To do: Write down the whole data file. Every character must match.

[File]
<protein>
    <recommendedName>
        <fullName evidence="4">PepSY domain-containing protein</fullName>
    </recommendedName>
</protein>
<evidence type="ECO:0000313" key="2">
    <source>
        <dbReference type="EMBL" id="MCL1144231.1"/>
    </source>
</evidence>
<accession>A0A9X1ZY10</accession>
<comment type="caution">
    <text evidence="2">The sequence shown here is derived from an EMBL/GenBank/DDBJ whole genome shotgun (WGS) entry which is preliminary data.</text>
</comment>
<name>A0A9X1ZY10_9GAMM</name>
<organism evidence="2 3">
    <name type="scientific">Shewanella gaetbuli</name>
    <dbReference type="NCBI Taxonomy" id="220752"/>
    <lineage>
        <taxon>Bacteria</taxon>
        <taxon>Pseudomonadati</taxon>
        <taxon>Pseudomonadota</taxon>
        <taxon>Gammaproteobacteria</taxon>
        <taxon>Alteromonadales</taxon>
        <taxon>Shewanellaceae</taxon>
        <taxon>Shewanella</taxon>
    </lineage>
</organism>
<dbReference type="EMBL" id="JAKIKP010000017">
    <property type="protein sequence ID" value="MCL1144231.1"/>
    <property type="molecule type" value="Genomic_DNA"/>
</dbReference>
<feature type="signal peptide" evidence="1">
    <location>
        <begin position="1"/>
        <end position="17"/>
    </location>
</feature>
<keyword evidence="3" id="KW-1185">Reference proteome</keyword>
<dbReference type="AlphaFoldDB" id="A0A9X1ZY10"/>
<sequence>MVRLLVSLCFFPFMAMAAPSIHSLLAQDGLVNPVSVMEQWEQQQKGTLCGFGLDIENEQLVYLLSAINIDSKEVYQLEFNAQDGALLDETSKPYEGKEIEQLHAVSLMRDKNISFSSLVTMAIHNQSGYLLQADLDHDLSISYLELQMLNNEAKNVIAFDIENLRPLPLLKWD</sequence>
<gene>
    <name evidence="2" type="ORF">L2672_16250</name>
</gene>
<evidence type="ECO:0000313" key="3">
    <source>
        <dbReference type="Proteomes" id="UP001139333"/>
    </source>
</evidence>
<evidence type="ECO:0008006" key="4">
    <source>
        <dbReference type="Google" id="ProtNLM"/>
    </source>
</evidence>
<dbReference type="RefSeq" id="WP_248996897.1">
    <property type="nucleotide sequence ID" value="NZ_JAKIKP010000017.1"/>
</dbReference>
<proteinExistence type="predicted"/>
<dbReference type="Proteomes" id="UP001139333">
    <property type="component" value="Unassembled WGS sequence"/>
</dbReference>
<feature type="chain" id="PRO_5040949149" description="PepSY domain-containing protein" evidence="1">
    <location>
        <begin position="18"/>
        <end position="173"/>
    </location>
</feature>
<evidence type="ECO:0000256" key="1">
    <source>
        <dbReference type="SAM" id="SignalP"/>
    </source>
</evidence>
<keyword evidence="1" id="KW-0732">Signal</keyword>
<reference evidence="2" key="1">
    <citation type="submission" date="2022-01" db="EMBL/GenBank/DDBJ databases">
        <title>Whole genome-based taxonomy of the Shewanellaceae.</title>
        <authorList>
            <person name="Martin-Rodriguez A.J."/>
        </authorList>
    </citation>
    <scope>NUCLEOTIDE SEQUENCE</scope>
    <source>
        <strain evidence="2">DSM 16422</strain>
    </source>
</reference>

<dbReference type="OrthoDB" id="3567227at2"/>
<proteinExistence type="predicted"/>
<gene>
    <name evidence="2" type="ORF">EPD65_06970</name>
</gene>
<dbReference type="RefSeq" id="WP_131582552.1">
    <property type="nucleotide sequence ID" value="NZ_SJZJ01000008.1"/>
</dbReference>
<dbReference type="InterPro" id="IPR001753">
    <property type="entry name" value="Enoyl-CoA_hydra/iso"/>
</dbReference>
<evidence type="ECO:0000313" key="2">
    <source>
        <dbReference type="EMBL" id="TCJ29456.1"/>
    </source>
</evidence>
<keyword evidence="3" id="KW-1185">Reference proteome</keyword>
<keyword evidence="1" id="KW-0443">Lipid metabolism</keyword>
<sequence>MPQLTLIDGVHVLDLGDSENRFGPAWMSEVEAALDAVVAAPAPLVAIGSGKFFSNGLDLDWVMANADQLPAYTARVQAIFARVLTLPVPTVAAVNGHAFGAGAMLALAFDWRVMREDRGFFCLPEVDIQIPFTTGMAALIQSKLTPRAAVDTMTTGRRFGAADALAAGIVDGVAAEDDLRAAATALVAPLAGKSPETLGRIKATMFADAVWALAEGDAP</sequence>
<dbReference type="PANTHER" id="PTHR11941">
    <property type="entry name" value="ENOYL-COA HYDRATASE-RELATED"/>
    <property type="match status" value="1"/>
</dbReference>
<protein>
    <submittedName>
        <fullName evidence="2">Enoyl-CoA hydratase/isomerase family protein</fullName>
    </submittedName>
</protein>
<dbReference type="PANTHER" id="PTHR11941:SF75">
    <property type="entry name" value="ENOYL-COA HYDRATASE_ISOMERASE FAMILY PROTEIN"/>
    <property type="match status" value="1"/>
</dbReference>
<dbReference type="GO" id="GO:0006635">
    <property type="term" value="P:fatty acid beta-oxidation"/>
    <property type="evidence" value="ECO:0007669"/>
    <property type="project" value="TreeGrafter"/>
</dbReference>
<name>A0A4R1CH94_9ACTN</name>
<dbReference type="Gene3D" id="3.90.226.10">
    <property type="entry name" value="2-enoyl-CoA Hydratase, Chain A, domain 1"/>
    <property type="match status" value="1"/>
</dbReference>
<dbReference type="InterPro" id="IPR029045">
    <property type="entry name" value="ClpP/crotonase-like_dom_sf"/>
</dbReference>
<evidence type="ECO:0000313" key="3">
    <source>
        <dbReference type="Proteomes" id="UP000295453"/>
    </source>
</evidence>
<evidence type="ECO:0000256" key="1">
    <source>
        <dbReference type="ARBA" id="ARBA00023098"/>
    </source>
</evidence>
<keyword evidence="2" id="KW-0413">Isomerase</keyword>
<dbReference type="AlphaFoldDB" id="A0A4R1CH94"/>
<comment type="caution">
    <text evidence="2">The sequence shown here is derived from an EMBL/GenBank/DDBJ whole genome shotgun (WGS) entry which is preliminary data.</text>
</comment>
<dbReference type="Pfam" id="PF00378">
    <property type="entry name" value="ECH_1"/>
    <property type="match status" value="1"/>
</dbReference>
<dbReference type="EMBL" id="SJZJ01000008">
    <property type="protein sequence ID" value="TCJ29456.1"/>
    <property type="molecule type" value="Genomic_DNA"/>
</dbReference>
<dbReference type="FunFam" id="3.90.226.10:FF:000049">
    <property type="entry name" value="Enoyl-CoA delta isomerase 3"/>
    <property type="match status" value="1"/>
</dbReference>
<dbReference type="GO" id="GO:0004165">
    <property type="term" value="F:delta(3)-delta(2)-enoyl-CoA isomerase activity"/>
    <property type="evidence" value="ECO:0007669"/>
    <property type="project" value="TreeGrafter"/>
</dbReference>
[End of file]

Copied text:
<protein>
    <recommendedName>
        <fullName evidence="4">PepSY domain-containing protein</fullName>
    </recommendedName>
</protein>
<evidence type="ECO:0000313" key="2">
    <source>
        <dbReference type="EMBL" id="MCL1144231.1"/>
    </source>
</evidence>
<accession>A0A9X1ZY10</accession>
<comment type="caution">
    <text evidence="2">The sequence shown here is derived from an EMBL/GenBank/DDBJ whole genome shotgun (WGS) entry which is preliminary data.</text>
</comment>
<name>A0A9X1ZY10_9GAMM</name>
<organism evidence="2 3">
    <name type="scientific">Shewanella gaetbuli</name>
    <dbReference type="NCBI Taxonomy" id="220752"/>
    <lineage>
        <taxon>Bacteria</taxon>
        <taxon>Pseudomonadati</taxon>
        <taxon>Pseudomonadota</taxon>
        <taxon>Gammaproteobacteria</taxon>
        <taxon>Alteromonadales</taxon>
        <taxon>Shewanellaceae</taxon>
        <taxon>Shewanella</taxon>
    </lineage>
</organism>
<dbReference type="EMBL" id="JAKIKP010000017">
    <property type="protein sequence ID" value="MCL1144231.1"/>
    <property type="molecule type" value="Genomic_DNA"/>
</dbReference>
<feature type="signal peptide" evidence="1">
    <location>
        <begin position="1"/>
        <end position="17"/>
    </location>
</feature>
<keyword evidence="3" id="KW-1185">Reference proteome</keyword>
<dbReference type="AlphaFoldDB" id="A0A9X1ZY10"/>
<sequence>MVRLLVSLCFFPFMAMAAPSIHSLLAQDGLVNPVSVMEQWEQQQKGTLCGFGLDIENEQLVYLLSAINIDSKEVYQLEFNAQDGALLDETSKPYEGKEIEQLHAVSLMRDKNISFSSLVTMAIHNQSGYLLQADLDHDLSISYLELQMLNNEAKNVIAFDIENLRPLPLLKWD</sequence>
<gene>
    <name evidence="2" type="ORF">L2672_16250</name>
</gene>
<evidence type="ECO:0000313" key="3">
    <source>
        <dbReference type="Proteomes" id="UP001139333"/>
    </source>
</evidence>
<evidence type="ECO:0008006" key="4">
    <source>
        <dbReference type="Google" id="ProtNLM"/>
    </source>
</evidence>
<dbReference type="RefSeq" id="WP_248996897.1">
    <property type="nucleotide sequence ID" value="NZ_JAKIKP010000017.1"/>
</dbReference>
<proteinExistence type="predicted"/>
<dbReference type="Proteomes" id="UP001139333">
    <property type="component" value="Unassembled WGS sequence"/>
</dbReference>
<feature type="chain" id="PRO_5040949149" description="PepSY domain-containing protein" evidence="1">
    <location>
        <begin position="18"/>
        <end position="173"/>
    </location>
</feature>
<evidence type="ECO:0000256" key="1">
    <source>
        <dbReference type="SAM" id="SignalP"/>
    </source>
</evidence>
<keyword evidence="1" id="KW-0732">Signal</keyword>
<reference evidence="2" key="1">
    <citation type="submission" date="2022-01" db="EMBL/GenBank/DDBJ databases">
        <title>Whole genome-based taxonomy of the Shewanellaceae.</title>
        <authorList>
            <person name="Martin-Rodriguez A.J."/>
        </authorList>
    </citation>
    <scope>NUCLEOTIDE SEQUENCE</scope>
    <source>
        <strain evidence="2">DSM 16422</strain>
    </source>
</reference>

<dbReference type="OrthoDB" id="3567227at2"/>
<proteinExistence type="predicted"/>
<gene>
    <name evidence="2" type="ORF">EPD65_06970</name>
</gene>
<dbReference type="RefSeq" id="WP_131582552.1">
    <property type="nucleotide sequence ID" value="NZ_SJZJ01000008.1"/>
</dbReference>
<dbReference type="InterPro" id="IPR001753">
    <property type="entry name" value="Enoyl-CoA_hydra/iso"/>
</dbReference>
<evidence type="ECO:0000313" key="2">
    <source>
        <dbReference type="EMBL" id="TCJ29456.1"/>
    </source>
</evidence>
<keyword evidence="3" id="KW-1185">Reference proteome</keyword>
<keyword evidence="1" id="KW-0443">Lipid metabolism</keyword>
<sequence>MPQLTLIDGVHVLDLGDSENRFGPAWMSEVEAALDAVVAAPAPLVAIGSGKFFSNGLDLDWVMANADQLPAYTARVQAIFARVLTLPVPTVAAVNGHAFGAGAMLALAFDWRVMREDRGFFCLPEVDIQIPFTTGMAALIQSKLTPRAAVDTMTTGRRFGAADALAAGIVDGVAAEDDLRAAATALVAPLAGKSPETLGRIKATMFADAVWALAEGDAP</sequence>
<dbReference type="PANTHER" id="PTHR11941">
    <property type="entry name" value="ENOYL-COA HYDRATASE-RELATED"/>
    <property type="match status" value="1"/>
</dbReference>
<protein>
    <submittedName>
        <fullName evidence="2">Enoyl-CoA hydratase/isomerase family protein</fullName>
    </submittedName>
</protein>
<dbReference type="PANTHER" id="PTHR11941:SF75">
    <property type="entry name" value="ENOYL-COA HYDRATASE_ISOMERASE FAMILY PROTEIN"/>
    <property type="match status" value="1"/>
</dbReference>
<dbReference type="GO" id="GO:0006635">
    <property type="term" value="P:fatty acid beta-oxidation"/>
    <property type="evidence" value="ECO:0007669"/>
    <property type="project" value="TreeGrafter"/>
</dbReference>
<name>A0A4R1CH94_9ACTN</name>
<dbReference type="Gene3D" id="3.90.226.10">
    <property type="entry name" value="2-enoyl-CoA Hydratase, Chain A, domain 1"/>
    <property type="match status" value="1"/>
</dbReference>
<dbReference type="InterPro" id="IPR029045">
    <property type="entry name" value="ClpP/crotonase-like_dom_sf"/>
</dbReference>
<evidence type="ECO:0000313" key="3">
    <source>
        <dbReference type="Proteomes" id="UP000295453"/>
    </source>
</evidence>
<evidence type="ECO:0000256" key="1">
    <source>
        <dbReference type="ARBA" id="ARBA00023098"/>
    </source>
</evidence>
<keyword evidence="2" id="KW-0413">Isomerase</keyword>
<dbReference type="AlphaFoldDB" id="A0A4R1CH94"/>
<comment type="caution">
    <text evidence="2">The sequence shown here is derived from an EMBL/GenBank/DDBJ whole genome shotgun (WGS) entry which is preliminary data.</text>
</comment>
<dbReference type="Pfam" id="PF00378">
    <property type="entry name" value="ECH_1"/>
    <property type="match status" value="1"/>
</dbReference>
<dbReference type="EMBL" id="SJZJ01000008">
    <property type="protein sequence ID" value="TCJ29456.1"/>
    <property type="molecule type" value="Genomic_DNA"/>
</dbReference>
<dbReference type="FunFam" id="3.90.226.10:FF:000049">
    <property type="entry name" value="Enoyl-CoA delta isomerase 3"/>
    <property type="match status" value="1"/>
</dbReference>
<dbReference type="GO" id="GO:0004165">
    <property type="term" value="F:delta(3)-delta(2)-enoyl-CoA isomerase activity"/>
    <property type="evidence" value="ECO:0007669"/>
    <property type="project" value="TreeGrafter"/>
</dbReference>